Maddie Holicky ’22 Assesses Land Use Changes
Maddie Holicky ’22 is an Environmental Geology major working with thesis advisor Jim Rougvie. She focuses on assessing land use changes using the legacy sediments in the James River Basin in Virginia.
My thesis project focuses on the land use change since colonial times within the James River Basin in western Virginia. This involves analyzing the sediments, which are more formally known as legacy sediments, from behind the dams that were constructed during the colonial period. Implementation of dams causes an increase of sedimentation which leads to an accumulation of sediments behind the dams. An accumulation of carbon and other chemicals from land uses occurs as well. When these dams are removed, these sediments remobilize, releasing harmful pollutants and excess carbon into the waterways.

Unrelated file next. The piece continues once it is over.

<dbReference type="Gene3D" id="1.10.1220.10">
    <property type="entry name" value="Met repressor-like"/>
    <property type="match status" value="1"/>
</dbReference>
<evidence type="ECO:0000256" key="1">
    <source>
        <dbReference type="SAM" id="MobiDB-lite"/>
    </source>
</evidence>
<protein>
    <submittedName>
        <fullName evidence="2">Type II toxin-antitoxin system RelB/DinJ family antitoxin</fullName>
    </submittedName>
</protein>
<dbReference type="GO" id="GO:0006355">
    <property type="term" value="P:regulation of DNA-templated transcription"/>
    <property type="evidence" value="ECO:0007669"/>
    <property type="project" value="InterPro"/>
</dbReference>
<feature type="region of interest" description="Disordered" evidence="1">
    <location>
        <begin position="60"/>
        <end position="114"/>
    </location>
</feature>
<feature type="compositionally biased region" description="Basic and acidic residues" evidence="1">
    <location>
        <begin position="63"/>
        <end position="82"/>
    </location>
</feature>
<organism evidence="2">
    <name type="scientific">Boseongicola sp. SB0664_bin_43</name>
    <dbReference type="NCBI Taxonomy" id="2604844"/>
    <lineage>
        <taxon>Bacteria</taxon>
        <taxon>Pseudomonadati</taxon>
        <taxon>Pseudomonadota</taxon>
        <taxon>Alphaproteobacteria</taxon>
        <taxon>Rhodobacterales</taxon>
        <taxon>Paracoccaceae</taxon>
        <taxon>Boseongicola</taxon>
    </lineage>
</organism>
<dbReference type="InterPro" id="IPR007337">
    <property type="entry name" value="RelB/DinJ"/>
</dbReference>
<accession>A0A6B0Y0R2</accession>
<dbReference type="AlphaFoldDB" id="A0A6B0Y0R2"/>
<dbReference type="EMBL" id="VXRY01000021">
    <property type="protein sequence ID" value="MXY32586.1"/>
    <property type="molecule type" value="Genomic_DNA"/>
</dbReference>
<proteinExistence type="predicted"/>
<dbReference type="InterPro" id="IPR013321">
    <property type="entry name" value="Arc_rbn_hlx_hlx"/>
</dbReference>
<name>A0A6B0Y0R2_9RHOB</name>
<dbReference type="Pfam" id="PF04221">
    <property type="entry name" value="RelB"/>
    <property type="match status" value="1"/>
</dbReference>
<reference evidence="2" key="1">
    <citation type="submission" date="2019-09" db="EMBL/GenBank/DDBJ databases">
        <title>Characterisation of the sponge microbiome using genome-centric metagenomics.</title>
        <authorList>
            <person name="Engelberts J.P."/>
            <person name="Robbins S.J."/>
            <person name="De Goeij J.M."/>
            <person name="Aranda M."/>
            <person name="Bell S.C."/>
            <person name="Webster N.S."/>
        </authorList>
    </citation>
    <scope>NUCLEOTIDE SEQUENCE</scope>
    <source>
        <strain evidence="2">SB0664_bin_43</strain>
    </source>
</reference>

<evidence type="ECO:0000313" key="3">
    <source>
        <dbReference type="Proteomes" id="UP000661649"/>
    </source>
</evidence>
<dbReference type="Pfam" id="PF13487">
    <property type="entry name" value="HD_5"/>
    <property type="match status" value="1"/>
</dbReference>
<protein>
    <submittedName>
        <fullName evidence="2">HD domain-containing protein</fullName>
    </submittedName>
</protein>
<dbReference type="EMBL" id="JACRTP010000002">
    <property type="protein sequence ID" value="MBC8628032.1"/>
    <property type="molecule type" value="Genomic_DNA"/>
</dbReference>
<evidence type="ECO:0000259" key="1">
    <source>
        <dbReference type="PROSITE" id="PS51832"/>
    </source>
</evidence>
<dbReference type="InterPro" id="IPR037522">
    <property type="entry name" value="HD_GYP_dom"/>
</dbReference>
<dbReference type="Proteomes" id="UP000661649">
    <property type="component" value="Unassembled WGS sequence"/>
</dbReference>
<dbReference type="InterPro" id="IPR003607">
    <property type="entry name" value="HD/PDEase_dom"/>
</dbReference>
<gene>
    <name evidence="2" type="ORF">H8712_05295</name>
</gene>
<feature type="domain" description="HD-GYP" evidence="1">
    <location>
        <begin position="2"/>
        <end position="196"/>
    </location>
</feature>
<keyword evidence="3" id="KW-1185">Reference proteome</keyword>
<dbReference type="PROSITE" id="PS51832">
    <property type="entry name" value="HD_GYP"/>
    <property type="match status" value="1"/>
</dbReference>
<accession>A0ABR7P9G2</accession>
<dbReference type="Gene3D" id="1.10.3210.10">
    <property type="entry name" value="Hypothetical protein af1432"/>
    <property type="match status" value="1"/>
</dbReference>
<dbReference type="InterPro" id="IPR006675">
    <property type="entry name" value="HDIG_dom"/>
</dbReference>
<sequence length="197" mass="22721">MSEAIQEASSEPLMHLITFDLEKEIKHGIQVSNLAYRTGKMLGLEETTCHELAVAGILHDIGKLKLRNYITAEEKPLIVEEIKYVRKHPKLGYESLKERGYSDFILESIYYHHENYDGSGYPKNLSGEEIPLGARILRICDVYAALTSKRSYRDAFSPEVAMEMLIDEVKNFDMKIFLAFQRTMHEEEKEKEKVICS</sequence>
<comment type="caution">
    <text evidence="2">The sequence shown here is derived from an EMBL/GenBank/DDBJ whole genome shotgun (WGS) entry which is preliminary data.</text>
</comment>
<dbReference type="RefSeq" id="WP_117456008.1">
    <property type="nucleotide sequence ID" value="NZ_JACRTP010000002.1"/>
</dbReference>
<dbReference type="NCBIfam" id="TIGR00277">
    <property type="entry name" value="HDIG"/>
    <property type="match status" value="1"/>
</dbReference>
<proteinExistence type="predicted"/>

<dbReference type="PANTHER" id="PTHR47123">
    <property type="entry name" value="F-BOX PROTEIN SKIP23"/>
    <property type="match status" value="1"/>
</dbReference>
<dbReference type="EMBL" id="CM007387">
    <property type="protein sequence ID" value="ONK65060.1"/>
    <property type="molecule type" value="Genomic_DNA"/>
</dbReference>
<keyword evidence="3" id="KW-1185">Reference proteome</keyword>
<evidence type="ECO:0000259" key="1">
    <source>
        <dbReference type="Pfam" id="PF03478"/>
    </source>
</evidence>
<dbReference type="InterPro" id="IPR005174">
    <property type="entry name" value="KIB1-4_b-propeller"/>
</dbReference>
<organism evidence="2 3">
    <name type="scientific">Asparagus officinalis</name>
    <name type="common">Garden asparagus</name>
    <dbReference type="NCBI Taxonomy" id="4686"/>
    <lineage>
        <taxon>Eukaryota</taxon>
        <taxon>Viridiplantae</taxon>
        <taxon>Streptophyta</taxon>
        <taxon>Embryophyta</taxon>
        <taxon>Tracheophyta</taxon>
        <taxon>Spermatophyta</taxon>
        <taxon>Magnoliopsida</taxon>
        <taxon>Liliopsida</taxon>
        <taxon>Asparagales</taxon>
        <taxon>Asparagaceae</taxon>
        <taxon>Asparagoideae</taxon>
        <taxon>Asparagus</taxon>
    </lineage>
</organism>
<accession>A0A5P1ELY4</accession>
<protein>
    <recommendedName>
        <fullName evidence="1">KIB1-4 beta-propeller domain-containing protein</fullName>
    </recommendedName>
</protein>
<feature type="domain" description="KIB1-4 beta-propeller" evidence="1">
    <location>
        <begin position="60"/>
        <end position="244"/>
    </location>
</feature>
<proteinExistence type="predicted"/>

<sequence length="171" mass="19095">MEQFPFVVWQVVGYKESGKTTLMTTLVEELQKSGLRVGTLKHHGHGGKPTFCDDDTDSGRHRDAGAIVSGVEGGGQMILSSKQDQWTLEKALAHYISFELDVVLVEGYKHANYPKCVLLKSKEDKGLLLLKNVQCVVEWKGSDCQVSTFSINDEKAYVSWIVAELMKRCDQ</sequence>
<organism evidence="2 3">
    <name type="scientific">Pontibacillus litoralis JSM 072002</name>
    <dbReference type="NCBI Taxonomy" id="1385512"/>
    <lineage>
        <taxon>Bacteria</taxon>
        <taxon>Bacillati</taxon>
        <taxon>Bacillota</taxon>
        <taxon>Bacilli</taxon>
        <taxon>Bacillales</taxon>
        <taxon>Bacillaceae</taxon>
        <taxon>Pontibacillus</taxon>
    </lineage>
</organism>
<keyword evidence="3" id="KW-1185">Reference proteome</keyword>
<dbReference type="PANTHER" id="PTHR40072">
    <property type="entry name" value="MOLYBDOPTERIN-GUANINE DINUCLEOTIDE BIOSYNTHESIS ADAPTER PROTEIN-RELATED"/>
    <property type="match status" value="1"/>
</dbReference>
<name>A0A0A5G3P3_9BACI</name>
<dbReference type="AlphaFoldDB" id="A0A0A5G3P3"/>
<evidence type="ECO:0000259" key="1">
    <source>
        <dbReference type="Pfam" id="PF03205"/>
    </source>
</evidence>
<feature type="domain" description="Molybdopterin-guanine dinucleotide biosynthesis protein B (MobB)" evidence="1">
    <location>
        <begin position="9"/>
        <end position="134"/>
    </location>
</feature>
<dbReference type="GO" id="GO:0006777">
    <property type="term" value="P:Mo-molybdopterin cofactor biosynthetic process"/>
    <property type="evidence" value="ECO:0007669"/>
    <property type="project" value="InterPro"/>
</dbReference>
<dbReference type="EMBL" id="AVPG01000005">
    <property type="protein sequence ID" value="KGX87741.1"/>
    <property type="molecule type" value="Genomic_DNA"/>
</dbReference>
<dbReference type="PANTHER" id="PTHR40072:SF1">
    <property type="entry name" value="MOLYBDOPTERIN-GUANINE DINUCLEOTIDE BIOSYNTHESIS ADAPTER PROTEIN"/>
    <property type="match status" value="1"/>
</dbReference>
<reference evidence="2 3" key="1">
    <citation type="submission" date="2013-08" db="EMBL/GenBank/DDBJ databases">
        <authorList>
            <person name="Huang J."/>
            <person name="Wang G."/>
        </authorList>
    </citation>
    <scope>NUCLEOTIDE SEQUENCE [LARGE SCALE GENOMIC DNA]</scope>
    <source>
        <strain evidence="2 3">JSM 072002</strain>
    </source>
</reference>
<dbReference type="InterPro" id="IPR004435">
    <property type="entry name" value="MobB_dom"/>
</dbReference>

Since the dams were removed, the banks behind them are easily accessible which makes collecting samples from vertical banks very easy. After the sediment was collected, it was analyzed for geochemical proxies that determine history of land uses in the area. These proxies include carbon and nitrogen isotopes, trace metals such as manganese, lead, and iron, and amount of total carbon. To understand these proxies, I have been plotting them stratigraphically according to the dates that the dams were in place. The variation in these specific proxies can inform us of shifts in the land plant species, increase of industrialization, and deforestation rates. Overall, this study aims to explain how human’s impact through land use changes can be cataloged within the legacy sediments and how those changes can affect sediment for hundreds of years after industrialization and evolution of agriculture.